Monday, 29 January 2018

Bat and bird norms

This morning before dawn I woke up to hear our nocturnal robin singing quite energetically. I guess it’s not perversity that makes him or her tweet away in the night. I’ve always assumed it was the result of his/her territory being over the road from one of those orange sodium street lights. However I believe that this habit predates cars and electric lights. He's not abnormal. He may not, after all, have been corrupted by our modern culture.

It put me in mind of a story I’ve just come across in a blog article, Turning a Unicorn into a Bat: the post in which we announce the end of our marriage. It's a long and moving article about a gay husband and straight wife divorcing after a long and happy marriage held together by their shared faith. Lolly, wife to Josh, summarises the story like this. “Stellaluna by Janell Cannon. It’s a charming story with beautiful illustrations.
“Stellaluna was a tiny baby fruit bat. One day, Stellaluna’s mother was out flying with Stellaluna, when suddenly an owl attacked them. The owl knocked Stellaluna out of her mother’s grasp, but luckily she ended up safely in a bird’s nest. Stellaluna was allowed to stay in the bird’s nest as long as she acted like a bird. She ended up giving up all of her bat ways—she slept at night, ate bugs, and never hung upside down because Mama Bird told her that those things were wrong. Stellaluna tried very hard to be a good bird, even when it was very difficult.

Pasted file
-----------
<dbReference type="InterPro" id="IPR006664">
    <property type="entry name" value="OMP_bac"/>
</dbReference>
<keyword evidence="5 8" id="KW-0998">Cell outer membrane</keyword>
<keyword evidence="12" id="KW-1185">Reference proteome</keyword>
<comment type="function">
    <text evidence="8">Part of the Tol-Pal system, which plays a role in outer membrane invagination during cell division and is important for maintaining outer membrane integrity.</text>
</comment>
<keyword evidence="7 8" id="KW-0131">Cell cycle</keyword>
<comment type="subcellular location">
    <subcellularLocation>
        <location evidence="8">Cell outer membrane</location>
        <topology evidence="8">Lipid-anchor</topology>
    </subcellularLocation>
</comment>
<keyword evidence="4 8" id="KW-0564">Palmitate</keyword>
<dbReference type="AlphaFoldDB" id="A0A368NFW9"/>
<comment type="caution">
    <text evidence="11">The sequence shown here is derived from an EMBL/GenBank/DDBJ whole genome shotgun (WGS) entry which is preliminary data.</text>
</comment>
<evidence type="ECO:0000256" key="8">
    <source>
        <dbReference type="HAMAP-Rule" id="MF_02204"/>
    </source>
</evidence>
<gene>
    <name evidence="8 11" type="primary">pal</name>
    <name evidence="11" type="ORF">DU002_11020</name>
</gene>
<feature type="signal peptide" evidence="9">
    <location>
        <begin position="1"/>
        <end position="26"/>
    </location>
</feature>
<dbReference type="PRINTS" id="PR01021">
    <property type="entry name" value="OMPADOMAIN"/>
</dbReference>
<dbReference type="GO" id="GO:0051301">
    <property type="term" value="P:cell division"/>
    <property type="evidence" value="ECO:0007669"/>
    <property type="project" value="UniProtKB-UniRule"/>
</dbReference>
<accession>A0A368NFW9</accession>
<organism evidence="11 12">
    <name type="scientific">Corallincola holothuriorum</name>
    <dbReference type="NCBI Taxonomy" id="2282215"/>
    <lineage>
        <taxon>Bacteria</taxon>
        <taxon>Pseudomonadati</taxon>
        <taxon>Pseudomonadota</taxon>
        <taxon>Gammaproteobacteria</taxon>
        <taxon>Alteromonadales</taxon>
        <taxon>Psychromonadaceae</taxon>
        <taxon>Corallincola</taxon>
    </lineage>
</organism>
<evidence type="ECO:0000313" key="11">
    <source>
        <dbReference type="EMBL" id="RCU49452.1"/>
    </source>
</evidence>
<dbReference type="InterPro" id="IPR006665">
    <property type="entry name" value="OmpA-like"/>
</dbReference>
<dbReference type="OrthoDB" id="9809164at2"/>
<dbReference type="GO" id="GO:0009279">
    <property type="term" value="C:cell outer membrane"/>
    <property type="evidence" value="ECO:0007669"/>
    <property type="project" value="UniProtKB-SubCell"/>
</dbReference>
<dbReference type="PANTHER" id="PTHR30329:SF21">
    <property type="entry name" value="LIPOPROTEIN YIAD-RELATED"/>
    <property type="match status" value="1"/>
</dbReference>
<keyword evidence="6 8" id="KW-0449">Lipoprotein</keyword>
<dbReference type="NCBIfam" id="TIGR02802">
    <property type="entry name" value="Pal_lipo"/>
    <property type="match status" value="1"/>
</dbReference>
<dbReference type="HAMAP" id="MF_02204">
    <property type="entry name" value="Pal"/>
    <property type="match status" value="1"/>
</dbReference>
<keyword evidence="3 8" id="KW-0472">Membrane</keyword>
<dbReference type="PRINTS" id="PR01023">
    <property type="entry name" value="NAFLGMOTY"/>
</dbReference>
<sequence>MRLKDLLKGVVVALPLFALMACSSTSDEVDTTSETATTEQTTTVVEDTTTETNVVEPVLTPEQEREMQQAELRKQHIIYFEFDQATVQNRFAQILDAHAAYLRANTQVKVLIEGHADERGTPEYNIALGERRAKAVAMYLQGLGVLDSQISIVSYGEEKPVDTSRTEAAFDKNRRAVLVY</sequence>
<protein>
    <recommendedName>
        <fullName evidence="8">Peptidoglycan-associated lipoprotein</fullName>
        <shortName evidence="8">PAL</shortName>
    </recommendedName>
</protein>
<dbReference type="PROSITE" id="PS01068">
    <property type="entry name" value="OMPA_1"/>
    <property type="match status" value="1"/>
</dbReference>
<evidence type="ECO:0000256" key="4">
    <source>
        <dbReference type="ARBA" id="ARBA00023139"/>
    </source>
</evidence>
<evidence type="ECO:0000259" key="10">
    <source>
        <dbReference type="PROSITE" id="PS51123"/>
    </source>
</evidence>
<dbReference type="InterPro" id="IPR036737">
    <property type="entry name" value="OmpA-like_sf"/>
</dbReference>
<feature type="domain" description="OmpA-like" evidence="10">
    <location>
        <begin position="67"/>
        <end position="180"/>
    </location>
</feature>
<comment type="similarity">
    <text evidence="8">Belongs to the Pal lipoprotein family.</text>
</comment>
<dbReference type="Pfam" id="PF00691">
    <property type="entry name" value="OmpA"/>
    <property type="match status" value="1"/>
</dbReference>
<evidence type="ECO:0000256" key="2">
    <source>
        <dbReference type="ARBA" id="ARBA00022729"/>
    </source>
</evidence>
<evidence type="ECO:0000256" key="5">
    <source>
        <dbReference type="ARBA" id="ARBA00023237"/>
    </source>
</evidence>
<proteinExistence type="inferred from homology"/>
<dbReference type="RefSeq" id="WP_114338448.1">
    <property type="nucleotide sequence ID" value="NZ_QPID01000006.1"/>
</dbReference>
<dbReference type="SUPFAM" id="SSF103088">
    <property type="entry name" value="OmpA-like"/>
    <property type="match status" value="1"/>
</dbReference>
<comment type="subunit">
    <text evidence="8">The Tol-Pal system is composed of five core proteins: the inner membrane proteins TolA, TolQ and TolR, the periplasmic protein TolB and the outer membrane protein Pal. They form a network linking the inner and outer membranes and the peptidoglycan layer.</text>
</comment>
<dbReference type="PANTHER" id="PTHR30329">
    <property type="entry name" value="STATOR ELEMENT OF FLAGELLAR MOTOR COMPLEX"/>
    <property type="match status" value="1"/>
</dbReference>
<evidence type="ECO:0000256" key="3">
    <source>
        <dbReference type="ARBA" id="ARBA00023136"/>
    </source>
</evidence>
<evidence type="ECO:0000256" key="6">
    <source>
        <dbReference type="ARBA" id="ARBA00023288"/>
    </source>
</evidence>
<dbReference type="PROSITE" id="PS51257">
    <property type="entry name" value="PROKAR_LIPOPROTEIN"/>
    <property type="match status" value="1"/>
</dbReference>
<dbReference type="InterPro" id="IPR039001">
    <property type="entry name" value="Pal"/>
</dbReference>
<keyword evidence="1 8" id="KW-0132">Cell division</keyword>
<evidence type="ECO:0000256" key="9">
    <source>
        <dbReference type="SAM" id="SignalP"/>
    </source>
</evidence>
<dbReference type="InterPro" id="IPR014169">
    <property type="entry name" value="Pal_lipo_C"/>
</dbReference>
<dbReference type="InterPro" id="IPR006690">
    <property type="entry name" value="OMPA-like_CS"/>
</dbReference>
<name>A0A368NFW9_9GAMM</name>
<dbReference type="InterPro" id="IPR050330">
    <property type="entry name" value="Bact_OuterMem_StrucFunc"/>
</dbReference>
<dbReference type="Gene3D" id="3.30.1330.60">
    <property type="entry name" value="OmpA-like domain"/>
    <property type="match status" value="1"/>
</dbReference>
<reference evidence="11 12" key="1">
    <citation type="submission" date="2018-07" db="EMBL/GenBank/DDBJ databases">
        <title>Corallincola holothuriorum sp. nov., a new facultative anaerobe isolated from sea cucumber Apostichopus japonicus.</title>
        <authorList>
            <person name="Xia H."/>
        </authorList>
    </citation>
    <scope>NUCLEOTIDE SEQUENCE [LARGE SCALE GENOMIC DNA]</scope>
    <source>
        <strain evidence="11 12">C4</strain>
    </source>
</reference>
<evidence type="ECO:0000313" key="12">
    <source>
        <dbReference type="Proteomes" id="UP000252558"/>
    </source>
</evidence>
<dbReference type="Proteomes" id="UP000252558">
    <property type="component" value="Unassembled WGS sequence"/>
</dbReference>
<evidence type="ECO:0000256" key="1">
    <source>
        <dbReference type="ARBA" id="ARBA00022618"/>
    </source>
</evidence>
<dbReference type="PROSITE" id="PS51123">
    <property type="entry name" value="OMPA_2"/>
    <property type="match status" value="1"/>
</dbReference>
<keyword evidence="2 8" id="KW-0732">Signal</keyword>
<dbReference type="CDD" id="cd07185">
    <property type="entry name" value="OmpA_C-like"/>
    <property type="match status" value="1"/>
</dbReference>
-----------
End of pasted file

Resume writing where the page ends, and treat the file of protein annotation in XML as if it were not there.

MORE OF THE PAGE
“One night, Stellaluna ended up finding her bat family who convinced her that her bat ways were not wrong for her—that they were part of who she was. Maybe they were wrong for a bird, but not for a bat. They fed her delicious mango and taught her to fly at night and she realized she never had to eat bugs again. When she finally accepted her identity as a bat, she found happiness she never knew.”

If you want to hear the whole story being read, you can hear it here: Stellaluna read. Full life must include being the way you were made, mustn't it? When we dictate that someone should be like us, we run the danger of killing the real them.


  1. My four year old niece was literally on the edge of her seat listening to this story the first time. She loved the pictures, as did her little two year old brother. Such a lovely story and we liked that it has facts about bats in the back and a nice story that teaches children about the animals, as well as the theme that even when others look very different they can still have things in common.

    1. Reading stories to children is so important - and such fun! I don't think they ever forget the experience. I'm so pleased I'm not alone! Thank you.